Jim McHugh, who serves on the city’s Planning and Zoning Commission, said aldermen should not be “so overly cautious” that the city misses a “great opportunity,” though he understands the argument of not moving too fast.

“… I know many people in business have been successful because they took some amount of risk,” he said. “Now, I understand you can’t be irresponsible, but for God’s sake, let’s just not look at this like every single piece has to be in place because I’m telling you, and you guys who have been in business know that if you do that, opportunities go away and they never come back … “

He later said, “… Everyone who looks at Crestwood, the first thing they think of is that mall. It is a symbol of failure for our city. I don’t think Crestwood is a failure, but perception is important …”

Resident David Brophy said, “… I’ve seen many projects come before the board. I’ve seen at least two TIF projects — Watson Plaza and Kohl’s — come before the board. Once this issue of starting the ball rolling starts, it becomes virtually impossible to stop it.

“The fact of the matter is, is that we are always told that a little further down the road, you can make a decision to stop it. Somehow, it never gets made. The fact of the matter is, is that the decision should be made now whether to go forward or not …”

Ward 4 Alderman Mike Tsichlis said he was concerned about the lack of transparency shown in Centrum’s plan and the company’s actions.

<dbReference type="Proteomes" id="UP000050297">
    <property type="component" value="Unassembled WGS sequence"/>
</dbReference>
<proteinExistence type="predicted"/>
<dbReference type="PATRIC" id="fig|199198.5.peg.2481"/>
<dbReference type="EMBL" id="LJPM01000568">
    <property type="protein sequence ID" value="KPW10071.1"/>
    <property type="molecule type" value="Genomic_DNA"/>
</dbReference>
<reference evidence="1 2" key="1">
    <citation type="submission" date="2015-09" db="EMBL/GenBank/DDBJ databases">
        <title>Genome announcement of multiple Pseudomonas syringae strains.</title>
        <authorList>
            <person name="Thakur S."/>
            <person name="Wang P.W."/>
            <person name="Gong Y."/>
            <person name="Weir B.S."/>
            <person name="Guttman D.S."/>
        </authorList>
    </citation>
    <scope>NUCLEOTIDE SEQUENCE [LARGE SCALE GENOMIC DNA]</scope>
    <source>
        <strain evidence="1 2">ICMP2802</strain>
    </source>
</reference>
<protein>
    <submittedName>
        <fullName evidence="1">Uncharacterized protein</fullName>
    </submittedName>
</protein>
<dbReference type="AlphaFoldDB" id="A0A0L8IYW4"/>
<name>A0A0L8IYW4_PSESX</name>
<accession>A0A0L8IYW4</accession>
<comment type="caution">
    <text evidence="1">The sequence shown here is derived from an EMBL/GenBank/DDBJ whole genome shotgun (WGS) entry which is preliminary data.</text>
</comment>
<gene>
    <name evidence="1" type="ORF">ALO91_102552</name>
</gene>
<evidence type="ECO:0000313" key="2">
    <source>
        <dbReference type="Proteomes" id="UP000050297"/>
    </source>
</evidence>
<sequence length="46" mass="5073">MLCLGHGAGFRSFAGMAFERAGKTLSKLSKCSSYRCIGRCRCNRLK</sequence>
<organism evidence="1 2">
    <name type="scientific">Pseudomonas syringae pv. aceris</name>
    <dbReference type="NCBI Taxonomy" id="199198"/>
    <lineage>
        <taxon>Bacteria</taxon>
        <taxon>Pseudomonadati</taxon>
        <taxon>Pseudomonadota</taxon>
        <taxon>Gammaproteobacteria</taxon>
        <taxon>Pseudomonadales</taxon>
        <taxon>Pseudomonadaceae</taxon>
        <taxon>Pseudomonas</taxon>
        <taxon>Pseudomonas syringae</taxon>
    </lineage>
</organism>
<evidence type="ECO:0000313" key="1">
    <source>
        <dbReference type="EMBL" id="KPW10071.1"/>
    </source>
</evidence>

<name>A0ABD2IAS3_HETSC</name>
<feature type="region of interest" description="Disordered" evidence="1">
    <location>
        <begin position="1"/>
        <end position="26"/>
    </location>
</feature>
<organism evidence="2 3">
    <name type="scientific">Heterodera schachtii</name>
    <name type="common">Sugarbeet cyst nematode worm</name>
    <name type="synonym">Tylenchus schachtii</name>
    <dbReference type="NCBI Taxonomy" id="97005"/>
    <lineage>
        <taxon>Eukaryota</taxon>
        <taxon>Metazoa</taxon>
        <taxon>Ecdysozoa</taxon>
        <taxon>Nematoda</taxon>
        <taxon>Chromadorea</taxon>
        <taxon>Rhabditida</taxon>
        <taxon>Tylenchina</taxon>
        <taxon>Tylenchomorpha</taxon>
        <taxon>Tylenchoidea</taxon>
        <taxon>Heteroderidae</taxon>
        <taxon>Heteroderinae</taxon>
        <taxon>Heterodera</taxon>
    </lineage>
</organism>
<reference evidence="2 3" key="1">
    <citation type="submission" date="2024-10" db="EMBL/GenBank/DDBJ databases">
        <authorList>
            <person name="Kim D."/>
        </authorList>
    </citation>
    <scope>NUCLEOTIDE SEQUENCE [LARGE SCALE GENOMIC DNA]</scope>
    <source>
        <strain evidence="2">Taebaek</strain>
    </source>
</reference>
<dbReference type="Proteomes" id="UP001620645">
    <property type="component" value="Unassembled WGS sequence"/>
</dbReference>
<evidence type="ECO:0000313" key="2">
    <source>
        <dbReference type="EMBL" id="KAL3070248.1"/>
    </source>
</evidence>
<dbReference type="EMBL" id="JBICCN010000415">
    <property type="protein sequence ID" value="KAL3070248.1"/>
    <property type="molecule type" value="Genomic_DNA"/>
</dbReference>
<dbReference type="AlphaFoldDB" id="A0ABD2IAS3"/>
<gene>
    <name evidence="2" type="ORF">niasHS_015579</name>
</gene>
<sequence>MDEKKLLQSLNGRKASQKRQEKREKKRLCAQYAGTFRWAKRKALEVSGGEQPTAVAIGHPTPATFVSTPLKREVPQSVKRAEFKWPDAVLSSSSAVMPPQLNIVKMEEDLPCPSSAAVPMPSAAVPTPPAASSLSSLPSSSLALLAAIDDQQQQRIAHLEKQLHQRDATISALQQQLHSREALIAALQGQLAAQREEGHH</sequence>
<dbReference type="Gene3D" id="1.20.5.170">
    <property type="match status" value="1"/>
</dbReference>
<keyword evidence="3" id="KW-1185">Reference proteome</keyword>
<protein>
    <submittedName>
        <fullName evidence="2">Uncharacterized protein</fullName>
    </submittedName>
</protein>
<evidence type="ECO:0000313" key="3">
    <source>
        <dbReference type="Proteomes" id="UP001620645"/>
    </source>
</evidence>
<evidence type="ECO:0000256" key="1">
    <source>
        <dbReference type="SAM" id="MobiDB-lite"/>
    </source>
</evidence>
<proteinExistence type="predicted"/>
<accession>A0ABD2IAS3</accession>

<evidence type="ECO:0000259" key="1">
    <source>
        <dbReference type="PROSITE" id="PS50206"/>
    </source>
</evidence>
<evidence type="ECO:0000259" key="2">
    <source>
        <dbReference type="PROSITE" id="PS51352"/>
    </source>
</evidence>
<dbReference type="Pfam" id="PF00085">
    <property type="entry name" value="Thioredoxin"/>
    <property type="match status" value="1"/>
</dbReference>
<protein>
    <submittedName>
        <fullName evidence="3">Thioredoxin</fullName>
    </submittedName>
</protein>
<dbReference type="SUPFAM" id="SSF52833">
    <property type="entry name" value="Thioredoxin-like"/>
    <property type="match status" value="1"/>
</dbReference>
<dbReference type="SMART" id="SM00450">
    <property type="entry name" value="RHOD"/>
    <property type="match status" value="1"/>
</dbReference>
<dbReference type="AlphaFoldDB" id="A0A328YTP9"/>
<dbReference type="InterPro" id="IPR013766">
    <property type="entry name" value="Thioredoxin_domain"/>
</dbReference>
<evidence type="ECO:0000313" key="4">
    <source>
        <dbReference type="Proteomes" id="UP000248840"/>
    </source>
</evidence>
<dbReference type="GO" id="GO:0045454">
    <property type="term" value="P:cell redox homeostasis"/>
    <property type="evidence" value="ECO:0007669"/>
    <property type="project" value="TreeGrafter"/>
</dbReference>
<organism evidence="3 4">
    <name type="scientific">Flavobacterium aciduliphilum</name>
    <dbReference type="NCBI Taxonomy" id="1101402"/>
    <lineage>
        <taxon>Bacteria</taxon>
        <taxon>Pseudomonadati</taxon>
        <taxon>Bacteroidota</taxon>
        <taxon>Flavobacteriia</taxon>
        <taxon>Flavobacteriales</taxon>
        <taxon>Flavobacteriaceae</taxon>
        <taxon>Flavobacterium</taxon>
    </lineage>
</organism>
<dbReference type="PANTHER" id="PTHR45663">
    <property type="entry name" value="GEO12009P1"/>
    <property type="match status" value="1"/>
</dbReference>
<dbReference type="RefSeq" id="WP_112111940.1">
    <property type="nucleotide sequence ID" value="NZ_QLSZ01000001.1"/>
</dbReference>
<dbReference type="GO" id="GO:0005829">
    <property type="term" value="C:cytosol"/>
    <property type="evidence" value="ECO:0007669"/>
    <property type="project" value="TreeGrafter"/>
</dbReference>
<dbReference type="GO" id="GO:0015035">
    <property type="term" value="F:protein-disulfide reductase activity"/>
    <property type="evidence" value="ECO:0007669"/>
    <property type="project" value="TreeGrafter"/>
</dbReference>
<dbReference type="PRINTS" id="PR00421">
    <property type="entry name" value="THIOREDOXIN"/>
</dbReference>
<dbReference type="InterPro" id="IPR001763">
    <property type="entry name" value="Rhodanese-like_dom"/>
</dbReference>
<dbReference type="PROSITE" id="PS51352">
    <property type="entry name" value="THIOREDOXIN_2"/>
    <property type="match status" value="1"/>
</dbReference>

A week before the meeting, the company’s consultant, Vic Pildes, emailed the entire board and asked board members to meet in pairs before the meeting with himself and Barket, “(in) order to comply with open meetings requirements.”

After former Ward 1 Alderman Mimi Duncan met privately with Centrum last year, Ward 3 Alderman Paul Duchild, then serving as board president, issued a memo strongly urging other members of the board not to meet with developers outside of public meetings.

“As your board president, it is my responsibility to encourage open and transparent discussion and to avoid the type of misunderstanding or confusion that can arise when aldermen act independently of the board through private contact with any third party conducting business with the city,” Duchild wrote to the board Nov. 7.

“What a great company,” resident Don Clark said of Centrum after Tsichlis said the board had been contacted again for private meetings. “Kind of reminds me of the Chicago mob.”

The Call asked all board members if they met privately with Centrum before the May 14 meeting. Three board members, Daniel Tennessen of Ward 4, Tsichlis and Tim Trueblood of Ward 2, said they did not meet with anyone from Centrum. Tennessen said he received a phone call from Centrum and referred the caller to Schlink. Ward 1 Aldermen Richard Breeding and Darryl Wallach, Ward 2 Alderman Mary Stadter, Duchild and Boston did not get back to the Call before press time.

During the board meeting, Mello requested a work session May 21 so that Centrum representatives and the board could discuss the proposal. The meeting would be public and residents could attend, he added.

On Monday, City Clerk Tina Flowers said no such meeting was scheduled.